Retreat Focuses on Jesus' Adherence to the Father's Will
Last Full Day of Papal Spiritual Exercises
| 920 hits
VATICAN CITY, MARCH 10, 2006 (Zenit.org).- Jesus' prayer in Gethsemane, his death on Calvary, and his resurrection were the focus of a pair of meditations on the last full day of the papal spiritual exercises.
Cardinal Marco Cé, the retired patriarch of Venice, continued today leading the meditations at the spiritual retreat in the Vatican attended by Benedict XVI and his aides in the Roman Curia.
This morning the cardinal began by reflecting on the solitude Jesus experienced in the Garden of Olives and his adherence to the Father's will.
"The agony of Gethsemane enables us to enter 'within' the mystery of the Passion, to understand the core and the core is this: He willingly gave himself up to death," indicated the preacher, as reported by Vatican Radio.
"The features that characterize Jesus' prayer in Gethsemane are the overwhelming psychological suffering, Jesus' total solitude, the collapse of all his work and, at the same time, the total and radical conformity of his will with the Father's," continued the cardinal.
Jesus remained "tragically alone" in Gethsemane as death approached, added the preacher. Jesus asks that he not have to drink the "cup" of the passion but accepts without reservations the Father's decision, the cardinal noted.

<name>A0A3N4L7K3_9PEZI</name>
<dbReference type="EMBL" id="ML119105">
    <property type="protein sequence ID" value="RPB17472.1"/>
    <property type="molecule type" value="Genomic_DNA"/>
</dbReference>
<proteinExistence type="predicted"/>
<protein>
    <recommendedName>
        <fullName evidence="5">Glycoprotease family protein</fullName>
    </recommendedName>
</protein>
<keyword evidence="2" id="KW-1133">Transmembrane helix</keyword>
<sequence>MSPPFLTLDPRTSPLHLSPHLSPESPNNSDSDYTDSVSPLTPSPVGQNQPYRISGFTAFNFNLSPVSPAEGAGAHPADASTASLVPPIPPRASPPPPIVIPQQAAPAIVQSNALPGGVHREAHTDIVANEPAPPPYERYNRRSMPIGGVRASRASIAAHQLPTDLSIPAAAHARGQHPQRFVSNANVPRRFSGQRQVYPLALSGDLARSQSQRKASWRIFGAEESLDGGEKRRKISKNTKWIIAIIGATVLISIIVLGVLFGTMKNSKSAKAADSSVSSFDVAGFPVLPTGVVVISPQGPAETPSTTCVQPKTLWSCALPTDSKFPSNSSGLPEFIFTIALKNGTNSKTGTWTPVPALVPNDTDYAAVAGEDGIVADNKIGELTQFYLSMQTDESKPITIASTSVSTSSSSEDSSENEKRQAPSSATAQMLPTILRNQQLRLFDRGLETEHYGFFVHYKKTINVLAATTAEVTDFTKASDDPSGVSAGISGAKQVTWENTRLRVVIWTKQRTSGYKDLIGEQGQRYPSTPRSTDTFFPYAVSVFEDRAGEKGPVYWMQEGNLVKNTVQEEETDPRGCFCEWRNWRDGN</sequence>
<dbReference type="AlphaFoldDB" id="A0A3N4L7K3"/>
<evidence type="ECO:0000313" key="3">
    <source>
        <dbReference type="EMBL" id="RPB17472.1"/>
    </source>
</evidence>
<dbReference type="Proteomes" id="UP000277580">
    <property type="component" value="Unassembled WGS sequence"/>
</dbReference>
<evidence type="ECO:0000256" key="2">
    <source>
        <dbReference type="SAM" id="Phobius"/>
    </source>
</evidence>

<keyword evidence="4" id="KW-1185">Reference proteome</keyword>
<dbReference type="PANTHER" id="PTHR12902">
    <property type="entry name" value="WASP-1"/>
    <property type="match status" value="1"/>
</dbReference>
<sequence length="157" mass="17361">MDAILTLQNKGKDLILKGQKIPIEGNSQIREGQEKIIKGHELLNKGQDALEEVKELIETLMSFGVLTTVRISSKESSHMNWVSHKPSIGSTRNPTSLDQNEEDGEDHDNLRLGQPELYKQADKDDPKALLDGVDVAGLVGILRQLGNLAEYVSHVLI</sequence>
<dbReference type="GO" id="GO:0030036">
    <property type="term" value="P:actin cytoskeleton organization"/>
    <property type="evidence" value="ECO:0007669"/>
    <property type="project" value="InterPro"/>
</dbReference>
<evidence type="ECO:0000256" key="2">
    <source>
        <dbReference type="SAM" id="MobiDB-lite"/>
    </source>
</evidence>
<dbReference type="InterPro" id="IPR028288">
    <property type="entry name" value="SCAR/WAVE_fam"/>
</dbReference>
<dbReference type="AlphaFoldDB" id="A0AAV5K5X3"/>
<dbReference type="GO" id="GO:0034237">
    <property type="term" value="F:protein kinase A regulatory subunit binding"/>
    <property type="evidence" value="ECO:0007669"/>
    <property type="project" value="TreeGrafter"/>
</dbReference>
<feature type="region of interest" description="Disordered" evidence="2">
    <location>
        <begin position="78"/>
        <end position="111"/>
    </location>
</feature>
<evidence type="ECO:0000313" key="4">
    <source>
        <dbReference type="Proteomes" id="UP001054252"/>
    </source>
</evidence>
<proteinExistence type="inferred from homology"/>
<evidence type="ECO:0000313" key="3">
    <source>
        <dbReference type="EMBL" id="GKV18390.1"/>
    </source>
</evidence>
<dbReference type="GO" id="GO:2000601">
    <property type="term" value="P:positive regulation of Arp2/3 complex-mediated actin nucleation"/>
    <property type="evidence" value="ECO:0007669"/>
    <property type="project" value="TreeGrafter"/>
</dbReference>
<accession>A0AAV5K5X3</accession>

"There is no more human and painful prayer than this," Cardinal Cé said. "But at the same time there is no more filial act of abandonment than this."
"Jesus' death out of love realizes fully the plan of salvation willed by the Father from eternity," he said.
Light of Easter
The preacher noted that the centurion who was before the Crucified, seeing him die in this way, said: "'Truly he was the Son of God.' In the centurion's confession of faith one can already see the light of Easter shine."
In the second meditation, the preacher reflected on the first eight verses of the last chapter of Matthew's Gospel, in which is described the surprise of the women before the empty tomb.
The young man announced to them the resurrection of Christ and told them that he awaited his disciples in Galilee.
"This conclusion of Mark is undoubtedly surprising," the cardinal said. "The sending to Galilee, where the proclamation of the Gospel had begun, seems to make reference to a new beginning, that of the Church which leads the mystery of Jesus to fulfillment in time."
In this Gospel page "is the act of faith that makes us Christians," said the preacher.
The Gospel -- "good news" -- takes its name precisely from this moment: "that Jesus Christ, Son of God, is 'good news' depends precisely on the fact that the Crucified did not remain in the tomb but, on the contrary, rose," Cardinal Cé said.
"He whom all considered a failure is truly the Son of God, as he said," he added. "The whole Gospel of Mark is understood from the event of the Resurrection. … Evil is conquered and with it death, which is its seal."
Two thousand years later, every Christian should relive the women's surprise before the empty tomb, exhorted the cardinal.
"If faith in the resurrection of the Crucified is obfuscated, our hope collapses immediately. Evil remains as lord of history and we remain in the hands of despair," he stressed.
The papal spiritual exercises, which began last Sunday, will end on Saturday morning.